Unal has been in jail for the past 19 months and the evidence presented in the indictment comprises nothing but his articles.

Unal is being tried in the same case with Alpay, and exactly with the same indictment, full of the same charges. Yet the court decided to take up Alpay's application while rejecting Unal's.

Vincent Berger, Unal's French lawyer in Paris, told me recently he was shocked and the court decision was "a real shame and a clear discrimination".

Most disturbing of all, Berger said, the decision was a dangerous message to Ankara - implying that the government could do whatever it wants with this group of journalists.

The ECHR has still not responded my question about why the court took two different decisions in the same case. In a further blow, the ECHR has also rejected an application from Zaman, which was asking its damages to be compensated.

The European Parliament, the most outspoken critic among the EU institutions, adopted a resolution in early February condemning Erdogan's despotic drift.

While being quite vocal on media freedom, the report mentioned only Cumhuriyet daily whose four reporters are still behind bars.

According to the Stockholm Centre for Freedom, an NGO created by exiled Turkish journalists, out of 205 imprisoned journalists, 124 of them are either from Zaman or Gulen-affiliated media outlets.

Yet, there was not a single reference to this in the European parliament's report.

My colleagues are discriminated against badly enough by Turkish authorities.

They do not deserve to be further discriminated against by the European institutions.

Selcuk Gultasli was Brussels bureau chief of the Turkish newspaper Zaman. Zaman was closed by decree of the Turkish government in July 2016.

Erdogan's diplomats have become 'Gulenist-busters'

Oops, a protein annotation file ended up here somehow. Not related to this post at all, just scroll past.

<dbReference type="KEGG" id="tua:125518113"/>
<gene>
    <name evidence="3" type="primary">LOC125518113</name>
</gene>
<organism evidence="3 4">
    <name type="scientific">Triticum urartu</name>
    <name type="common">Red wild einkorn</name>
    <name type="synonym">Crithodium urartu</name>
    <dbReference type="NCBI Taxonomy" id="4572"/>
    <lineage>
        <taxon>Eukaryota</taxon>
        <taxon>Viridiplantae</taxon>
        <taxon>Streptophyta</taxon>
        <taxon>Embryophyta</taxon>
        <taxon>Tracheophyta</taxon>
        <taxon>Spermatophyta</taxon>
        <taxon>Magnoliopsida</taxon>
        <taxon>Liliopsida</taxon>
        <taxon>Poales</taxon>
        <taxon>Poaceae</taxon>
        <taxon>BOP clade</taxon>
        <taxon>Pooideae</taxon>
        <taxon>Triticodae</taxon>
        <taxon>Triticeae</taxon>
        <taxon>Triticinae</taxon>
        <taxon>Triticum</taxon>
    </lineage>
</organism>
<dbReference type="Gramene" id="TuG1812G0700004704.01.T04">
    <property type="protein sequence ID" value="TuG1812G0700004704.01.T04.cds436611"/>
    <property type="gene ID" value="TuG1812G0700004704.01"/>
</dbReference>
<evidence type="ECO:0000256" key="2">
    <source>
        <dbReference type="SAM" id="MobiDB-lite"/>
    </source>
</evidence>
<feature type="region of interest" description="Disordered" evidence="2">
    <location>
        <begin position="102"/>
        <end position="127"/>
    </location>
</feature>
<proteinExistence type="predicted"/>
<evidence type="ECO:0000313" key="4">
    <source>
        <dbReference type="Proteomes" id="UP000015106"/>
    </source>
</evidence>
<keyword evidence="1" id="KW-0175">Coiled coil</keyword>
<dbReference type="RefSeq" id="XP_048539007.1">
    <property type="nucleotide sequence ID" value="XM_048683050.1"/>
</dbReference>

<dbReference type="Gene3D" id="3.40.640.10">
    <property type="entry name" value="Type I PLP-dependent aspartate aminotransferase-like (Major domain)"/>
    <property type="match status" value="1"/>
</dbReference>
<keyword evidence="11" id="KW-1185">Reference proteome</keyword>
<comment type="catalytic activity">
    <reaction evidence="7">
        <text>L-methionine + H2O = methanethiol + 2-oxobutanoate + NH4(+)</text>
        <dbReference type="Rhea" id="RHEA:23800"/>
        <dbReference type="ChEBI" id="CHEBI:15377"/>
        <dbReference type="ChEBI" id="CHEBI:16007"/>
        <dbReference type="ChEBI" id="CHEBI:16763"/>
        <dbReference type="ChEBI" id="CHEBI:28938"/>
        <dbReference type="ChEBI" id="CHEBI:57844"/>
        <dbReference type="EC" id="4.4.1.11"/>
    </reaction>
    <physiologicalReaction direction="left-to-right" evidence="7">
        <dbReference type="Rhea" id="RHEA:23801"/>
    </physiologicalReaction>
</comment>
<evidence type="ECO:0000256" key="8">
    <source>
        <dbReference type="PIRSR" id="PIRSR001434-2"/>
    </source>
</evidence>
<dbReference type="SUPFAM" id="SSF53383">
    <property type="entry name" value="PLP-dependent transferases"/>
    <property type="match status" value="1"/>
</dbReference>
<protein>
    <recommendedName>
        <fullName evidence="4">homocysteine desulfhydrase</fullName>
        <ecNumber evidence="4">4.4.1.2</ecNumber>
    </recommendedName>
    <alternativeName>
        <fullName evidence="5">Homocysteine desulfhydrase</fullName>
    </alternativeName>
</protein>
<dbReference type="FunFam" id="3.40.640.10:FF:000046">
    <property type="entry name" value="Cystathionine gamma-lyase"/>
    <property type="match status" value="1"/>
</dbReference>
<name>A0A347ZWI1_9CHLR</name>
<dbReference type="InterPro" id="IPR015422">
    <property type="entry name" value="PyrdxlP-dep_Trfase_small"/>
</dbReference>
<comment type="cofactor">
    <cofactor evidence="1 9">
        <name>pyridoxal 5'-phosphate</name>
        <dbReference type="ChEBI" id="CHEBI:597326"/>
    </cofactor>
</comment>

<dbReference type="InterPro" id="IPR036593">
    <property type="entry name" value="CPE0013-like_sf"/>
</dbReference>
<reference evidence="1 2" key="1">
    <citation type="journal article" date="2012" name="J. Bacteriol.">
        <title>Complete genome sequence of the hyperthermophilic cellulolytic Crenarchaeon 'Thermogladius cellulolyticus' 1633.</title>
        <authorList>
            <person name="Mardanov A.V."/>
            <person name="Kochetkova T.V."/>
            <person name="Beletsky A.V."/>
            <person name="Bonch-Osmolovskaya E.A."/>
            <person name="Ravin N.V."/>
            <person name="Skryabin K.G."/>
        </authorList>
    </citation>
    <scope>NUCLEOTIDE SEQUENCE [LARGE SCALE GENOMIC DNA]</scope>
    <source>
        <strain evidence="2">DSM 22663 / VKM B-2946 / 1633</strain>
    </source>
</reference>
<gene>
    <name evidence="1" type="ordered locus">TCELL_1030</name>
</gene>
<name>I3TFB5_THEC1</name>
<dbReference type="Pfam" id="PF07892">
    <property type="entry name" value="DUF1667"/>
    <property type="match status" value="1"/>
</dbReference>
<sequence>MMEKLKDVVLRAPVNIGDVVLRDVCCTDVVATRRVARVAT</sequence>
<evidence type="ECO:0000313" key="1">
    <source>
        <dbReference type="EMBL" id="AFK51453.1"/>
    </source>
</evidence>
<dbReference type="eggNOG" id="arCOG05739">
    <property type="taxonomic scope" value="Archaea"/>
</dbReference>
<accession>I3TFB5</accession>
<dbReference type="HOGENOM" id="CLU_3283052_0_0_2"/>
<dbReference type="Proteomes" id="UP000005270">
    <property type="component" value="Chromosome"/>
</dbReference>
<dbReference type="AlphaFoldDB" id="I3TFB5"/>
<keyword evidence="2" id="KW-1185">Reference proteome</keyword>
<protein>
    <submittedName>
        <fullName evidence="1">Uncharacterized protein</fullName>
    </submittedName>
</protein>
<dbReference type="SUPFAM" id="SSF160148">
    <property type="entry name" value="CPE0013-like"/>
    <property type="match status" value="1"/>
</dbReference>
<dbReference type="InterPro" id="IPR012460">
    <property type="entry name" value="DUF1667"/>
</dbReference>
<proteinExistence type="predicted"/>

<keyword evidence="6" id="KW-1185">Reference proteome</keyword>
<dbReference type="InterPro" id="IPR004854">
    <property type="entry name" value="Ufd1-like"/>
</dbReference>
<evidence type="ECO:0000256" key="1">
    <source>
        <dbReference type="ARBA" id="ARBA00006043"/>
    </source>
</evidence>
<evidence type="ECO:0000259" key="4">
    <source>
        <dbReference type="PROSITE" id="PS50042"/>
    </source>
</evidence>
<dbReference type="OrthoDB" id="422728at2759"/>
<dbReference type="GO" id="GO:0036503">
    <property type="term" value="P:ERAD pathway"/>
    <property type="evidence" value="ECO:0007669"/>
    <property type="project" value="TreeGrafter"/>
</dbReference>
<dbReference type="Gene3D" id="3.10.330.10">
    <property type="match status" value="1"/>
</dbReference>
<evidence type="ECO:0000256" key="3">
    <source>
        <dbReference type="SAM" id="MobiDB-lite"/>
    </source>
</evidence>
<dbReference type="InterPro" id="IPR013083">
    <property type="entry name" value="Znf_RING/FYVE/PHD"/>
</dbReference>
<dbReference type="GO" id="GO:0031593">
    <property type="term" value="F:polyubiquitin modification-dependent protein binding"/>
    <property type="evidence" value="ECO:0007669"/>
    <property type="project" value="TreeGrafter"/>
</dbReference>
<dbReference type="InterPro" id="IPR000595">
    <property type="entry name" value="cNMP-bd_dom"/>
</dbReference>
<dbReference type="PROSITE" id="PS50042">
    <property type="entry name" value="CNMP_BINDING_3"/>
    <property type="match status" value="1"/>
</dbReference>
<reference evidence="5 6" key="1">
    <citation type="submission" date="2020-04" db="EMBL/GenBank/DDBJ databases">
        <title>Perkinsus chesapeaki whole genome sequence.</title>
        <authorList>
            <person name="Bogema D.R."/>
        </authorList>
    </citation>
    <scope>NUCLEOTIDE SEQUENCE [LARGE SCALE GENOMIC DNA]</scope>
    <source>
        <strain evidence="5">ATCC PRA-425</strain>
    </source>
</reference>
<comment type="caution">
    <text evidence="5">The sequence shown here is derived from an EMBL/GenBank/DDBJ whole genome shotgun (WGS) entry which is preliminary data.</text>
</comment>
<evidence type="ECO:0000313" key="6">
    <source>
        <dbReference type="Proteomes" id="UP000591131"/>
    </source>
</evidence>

Under president Recep Tayyip Erdogan, Turkey's diplomats have been turned into agents hunting supposed followers of his opponent Fethullah Gulen, and are now suspected of harassing journalists even in Belgium.

Gulen faithful at work in EU capital

Persecuted in Turkey as the alleged authors of the July putsch, the followers of Islamic teacher Fethullah Gulen are highly active in the EU capital.

EU billions had 'limited' effect in Turkey, audit finds

The EU got "limited" effect for the €9bn it spent trying to modernise Turkey in recent years, auditors have said. Turkey has been "backsliding" on reforms since 2013 due to "lack of political will", the European Court of Auditors found.

Appeasement will not work with Erdogan

As EU leaders Donald Tusk and Jean-Claude Juncker meet president Recep Tayyip Erdogan in Bulgaria, their reluctance to use their diminishing leverage with Ankara means his dismantling of Turkey's democracy only speeds up.

Press freedom and the EU elections

We are campaigning for the next European Commission to appoint a commissioner with a clear mandate to take on the challenge of the protection of freedom, independence and diversity of journalism.